# Install packages
# Remove hash sign (#) to uncomment a line
# install.packages(c("dplyr", "ggplot2", "car", "remotes"))
# remotes::install_github("lbelzile/hecedsm")
library(hecedsm)
library(ggplot2)
# Load the dataset
data("GK14_S3", package = "hecedsm")
?GK14_S3 # Help - get documentation
# Fit the ANOVA model and test equality of mean at level 5%.
# Fit one-way analysis of variance model
model <- aov(persp ~ condition, data = GK14_S3, subset = (age == "young"))
# Output table with results and p-values
anova(model)
# For Welch test (ANOVA with unequal variance),
# replace the function 'aov' on line 13 by 'oneway.test'
# TODO
# - Report the test statistic, the null distribution and the p-value.
# - Provide a conclusion in the context of the study.
# Format results in a table
broom::tidy(anova(model))
# Create a database with the residuals and fitted values for diagnostic plots
db <- data.frame(residuals = resid(model), # ordinary residuals
rstudent = rstudent(model), # studentized residuals
fitted = fitted(model)) #fitted values, aka group averages
# Box and whiskers plot with data superimposed
ggplot(data = na.omit(GK14_S3), # remove missing values
mapping = aes(x = condition,
y = persp,
color = condition)) +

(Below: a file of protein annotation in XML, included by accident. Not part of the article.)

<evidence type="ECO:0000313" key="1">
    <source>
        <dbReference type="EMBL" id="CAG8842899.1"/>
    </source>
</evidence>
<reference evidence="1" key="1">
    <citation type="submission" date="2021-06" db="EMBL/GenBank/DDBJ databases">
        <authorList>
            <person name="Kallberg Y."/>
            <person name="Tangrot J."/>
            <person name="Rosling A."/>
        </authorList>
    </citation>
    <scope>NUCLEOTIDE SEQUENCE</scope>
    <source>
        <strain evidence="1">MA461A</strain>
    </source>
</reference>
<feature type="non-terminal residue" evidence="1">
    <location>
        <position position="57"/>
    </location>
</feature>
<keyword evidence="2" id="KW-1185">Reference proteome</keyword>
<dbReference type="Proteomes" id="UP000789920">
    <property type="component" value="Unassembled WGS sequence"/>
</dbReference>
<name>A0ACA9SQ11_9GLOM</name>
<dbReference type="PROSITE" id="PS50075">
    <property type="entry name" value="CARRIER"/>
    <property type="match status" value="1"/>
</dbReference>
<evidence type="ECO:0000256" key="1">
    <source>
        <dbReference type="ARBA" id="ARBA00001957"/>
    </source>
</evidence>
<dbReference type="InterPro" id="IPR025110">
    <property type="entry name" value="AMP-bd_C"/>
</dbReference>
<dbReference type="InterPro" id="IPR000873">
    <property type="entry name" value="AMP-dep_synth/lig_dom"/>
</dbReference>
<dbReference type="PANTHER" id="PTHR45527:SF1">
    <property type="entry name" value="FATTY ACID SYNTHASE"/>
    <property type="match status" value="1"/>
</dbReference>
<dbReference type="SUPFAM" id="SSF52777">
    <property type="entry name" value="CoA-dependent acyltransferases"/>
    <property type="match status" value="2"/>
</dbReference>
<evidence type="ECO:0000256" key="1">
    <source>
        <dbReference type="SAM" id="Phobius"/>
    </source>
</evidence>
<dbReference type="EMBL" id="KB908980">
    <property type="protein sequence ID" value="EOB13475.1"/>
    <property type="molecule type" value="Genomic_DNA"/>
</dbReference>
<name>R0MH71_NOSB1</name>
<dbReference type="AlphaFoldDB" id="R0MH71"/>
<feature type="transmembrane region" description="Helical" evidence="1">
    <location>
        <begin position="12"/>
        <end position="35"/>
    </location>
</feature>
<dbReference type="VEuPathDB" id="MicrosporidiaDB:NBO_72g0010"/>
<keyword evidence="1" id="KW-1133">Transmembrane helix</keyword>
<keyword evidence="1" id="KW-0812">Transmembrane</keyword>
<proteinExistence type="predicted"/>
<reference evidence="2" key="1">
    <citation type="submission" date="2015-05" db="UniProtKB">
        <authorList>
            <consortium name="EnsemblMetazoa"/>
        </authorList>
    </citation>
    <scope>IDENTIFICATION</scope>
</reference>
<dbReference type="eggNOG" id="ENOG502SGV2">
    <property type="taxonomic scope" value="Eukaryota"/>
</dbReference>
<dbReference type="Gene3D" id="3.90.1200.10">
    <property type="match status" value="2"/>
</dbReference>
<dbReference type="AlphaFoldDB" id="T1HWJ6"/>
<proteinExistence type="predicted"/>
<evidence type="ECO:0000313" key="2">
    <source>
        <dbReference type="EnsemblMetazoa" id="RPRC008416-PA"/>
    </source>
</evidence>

geom_boxplot() +
geom_jitter(height = 0)
# Plot of fitted values vs ordinary residuals
ggplot(data = db,
mapping = aes(x = fitted,
y = residuals)) +
geom_point()
# Test of equality of variance (Levene test)
car::leveneTest(model, center = "mean")
# Check normality via quantile-quantile plot
car::qqPlot(model)
# - There are missing values (use `summary(GK14_S3)`: do you think it will impact the conclusions or not?
# - How many observations are there in each group (excluding missing values)? Is the number sufficient to reliably estimate the sample mean of each experimental condition?
GK14_S3 |>
dplyr::filter(!is.na(persp), # non missing values only ! = 'not', is.na = TRUE if missing, FALSE otherwise
age == "young") |> # keep only age group for 'young' (age 20-40)
dplyr::group_by(condition) |> # split by group before calculating summary statistics
dplyr::summarize(count = dplyr::n()) #get tally of number